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May 15, 2019

IMF barking up the wrong tree

World

 
May 15, 2019

The recent nonsensical IMF’s demand from the government of 25pc raise in power tariff will only act to kill economy.

Pakistan’s electricity tariffs are already double the global average and triple the regional average, and yet the amount of “circular debt” (CD) has been spiraling. All this shows the presence of acute structural problems such that any further increase in the rate for increasing the revenue will only further erode the competitiveness.

In fact, with 25pc electricity rate hike, IMF is only prescribing a quick fix pill to mask the energy sector inefficiencies by unjustly forcing the existing customers, who are already under a lot of financial stress due to high inflation and low growth, to pay for these losses.

IMF must undertake proper diagnosis of the economy to identify the core of the problems, given the extremely complex economic situation of stagflation and twin deficits, to come up with a specialized and targeted prescription that cures the key roots of the fundamental structural issues, such that they are least distortionary for growth.

The key problem of Pakistan’s energy sector is the existence of persistent inefficiencies due to structural problems including (i) insufficient revenue collections; (ii) high theft; (iii) costly and poorly targeted subsidies; (iv) governance and regulatory deficiencies; (v) high transmission and distribution losses; and (vi) inadequate attention to planning as a tool for optimal decision-making, especially with regard to location, fuel choices and so forth.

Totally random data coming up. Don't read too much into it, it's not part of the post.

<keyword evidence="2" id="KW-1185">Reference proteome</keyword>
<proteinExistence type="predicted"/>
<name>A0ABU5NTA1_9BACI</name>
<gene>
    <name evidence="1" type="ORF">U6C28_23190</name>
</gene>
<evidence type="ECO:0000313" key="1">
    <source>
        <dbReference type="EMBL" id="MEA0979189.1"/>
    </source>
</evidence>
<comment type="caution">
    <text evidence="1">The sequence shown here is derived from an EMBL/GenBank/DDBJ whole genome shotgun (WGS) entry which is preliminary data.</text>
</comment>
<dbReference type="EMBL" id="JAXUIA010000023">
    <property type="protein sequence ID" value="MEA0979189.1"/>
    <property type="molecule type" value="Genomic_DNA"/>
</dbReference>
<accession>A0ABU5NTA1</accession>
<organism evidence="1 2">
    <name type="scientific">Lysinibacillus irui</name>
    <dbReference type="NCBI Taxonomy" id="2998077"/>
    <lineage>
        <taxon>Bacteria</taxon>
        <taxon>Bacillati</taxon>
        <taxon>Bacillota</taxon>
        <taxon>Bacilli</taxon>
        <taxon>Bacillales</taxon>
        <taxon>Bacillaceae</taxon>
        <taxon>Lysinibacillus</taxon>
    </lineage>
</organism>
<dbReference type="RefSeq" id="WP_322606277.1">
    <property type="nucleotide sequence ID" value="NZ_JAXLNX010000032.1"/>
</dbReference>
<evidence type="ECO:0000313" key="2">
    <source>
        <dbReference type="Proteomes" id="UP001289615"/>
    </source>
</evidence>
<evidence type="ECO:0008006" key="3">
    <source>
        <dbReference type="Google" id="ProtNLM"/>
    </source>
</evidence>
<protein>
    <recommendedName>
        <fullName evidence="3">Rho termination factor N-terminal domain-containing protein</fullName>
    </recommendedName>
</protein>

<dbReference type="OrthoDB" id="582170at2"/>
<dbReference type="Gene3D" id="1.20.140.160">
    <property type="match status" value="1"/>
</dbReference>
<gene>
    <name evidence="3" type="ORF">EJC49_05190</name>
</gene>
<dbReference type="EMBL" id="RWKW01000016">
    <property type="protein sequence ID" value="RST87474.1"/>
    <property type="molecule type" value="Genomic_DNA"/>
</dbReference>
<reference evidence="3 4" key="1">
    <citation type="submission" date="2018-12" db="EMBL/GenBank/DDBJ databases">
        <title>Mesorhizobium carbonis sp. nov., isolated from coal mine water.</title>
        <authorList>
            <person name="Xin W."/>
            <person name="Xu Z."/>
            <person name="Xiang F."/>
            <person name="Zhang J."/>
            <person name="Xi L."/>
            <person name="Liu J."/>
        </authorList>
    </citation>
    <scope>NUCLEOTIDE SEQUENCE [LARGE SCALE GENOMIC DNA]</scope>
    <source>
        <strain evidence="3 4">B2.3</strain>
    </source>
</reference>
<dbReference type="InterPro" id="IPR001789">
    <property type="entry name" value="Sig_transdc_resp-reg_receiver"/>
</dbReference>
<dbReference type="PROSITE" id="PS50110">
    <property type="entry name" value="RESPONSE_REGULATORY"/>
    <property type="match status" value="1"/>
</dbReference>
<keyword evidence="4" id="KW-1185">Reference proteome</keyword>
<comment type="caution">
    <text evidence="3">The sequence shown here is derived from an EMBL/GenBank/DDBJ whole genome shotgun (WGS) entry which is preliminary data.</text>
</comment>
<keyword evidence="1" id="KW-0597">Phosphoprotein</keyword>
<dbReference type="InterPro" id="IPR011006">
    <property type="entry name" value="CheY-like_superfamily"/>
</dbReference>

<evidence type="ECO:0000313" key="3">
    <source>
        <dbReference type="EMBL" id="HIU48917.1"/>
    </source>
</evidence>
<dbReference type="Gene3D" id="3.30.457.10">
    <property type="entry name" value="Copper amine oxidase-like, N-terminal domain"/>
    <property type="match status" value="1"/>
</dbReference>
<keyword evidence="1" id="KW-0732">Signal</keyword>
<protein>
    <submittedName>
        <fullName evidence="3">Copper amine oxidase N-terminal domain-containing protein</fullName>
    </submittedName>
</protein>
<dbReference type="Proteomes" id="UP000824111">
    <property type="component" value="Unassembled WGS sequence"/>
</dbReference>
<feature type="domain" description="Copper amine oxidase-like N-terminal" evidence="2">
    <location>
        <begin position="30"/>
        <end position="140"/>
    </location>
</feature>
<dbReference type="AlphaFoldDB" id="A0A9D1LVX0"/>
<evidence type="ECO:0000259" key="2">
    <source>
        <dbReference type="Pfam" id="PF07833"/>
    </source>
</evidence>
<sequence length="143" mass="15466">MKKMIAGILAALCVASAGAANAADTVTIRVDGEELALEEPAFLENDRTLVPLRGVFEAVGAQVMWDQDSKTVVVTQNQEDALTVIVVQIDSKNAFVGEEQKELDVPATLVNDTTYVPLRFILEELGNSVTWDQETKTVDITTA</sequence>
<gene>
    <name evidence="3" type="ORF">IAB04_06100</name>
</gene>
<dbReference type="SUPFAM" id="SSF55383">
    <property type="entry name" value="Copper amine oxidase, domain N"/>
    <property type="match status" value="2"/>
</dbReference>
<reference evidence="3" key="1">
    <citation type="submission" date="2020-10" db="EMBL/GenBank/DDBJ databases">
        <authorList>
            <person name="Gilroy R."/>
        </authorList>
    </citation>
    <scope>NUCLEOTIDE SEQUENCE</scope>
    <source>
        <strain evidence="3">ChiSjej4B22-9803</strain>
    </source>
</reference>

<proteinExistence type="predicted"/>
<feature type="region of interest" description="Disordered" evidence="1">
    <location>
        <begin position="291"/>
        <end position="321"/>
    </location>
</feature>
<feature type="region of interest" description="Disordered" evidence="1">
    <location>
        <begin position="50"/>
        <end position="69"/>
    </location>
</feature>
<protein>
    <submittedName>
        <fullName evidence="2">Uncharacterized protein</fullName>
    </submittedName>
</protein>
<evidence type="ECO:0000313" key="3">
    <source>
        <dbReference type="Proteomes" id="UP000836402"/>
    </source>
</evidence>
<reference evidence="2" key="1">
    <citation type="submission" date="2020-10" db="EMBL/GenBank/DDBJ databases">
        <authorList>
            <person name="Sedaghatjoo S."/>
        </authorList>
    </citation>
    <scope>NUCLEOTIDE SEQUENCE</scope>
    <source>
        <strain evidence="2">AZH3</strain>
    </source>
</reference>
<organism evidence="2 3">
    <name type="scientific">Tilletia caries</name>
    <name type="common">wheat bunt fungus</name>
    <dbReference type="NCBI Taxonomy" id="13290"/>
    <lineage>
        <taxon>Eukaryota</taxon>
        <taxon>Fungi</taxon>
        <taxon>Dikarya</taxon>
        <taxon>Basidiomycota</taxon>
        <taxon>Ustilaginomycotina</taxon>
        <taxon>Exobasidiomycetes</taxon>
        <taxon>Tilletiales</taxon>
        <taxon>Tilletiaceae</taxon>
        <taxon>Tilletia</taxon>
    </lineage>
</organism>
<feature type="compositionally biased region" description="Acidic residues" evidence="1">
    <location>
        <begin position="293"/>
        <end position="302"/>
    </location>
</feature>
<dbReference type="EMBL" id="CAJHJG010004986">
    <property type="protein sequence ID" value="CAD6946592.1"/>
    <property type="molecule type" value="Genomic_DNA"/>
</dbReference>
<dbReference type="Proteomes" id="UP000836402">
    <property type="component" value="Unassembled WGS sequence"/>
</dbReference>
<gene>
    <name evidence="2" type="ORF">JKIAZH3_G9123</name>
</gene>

Consequently, the electricity rates in Pakistan are already very high, about two fold above the global average and three times the regional average. Therefore, 25pc tariff hikes will only raise the “cost push inflation” to make Pakistan even less competitive in the global economy.

This will take a significant toll on exports and precious foreign exchange reserves. IMF must realize that the CD is primarily the outcome of high electricity theft and transmission and distribution (T&D) losses, contributing about 22% to the CD, and, therefore, IMF’s reforms should focus on curing these problems rather than increasing the power rates.

The economic problems of Pakistan’s economy are huge, complex and deep-rooted as evident by reoccurring twin deficits and a stop-go growth pattern due to the persistence of fundamental economic structural issues. All this is despite taking 21 IMF programmes, with the last one classified as completed, subjected to very right criticism for that it has contributed to the current problems, including on the external fronts.

—Dewan Anas Mushtaq

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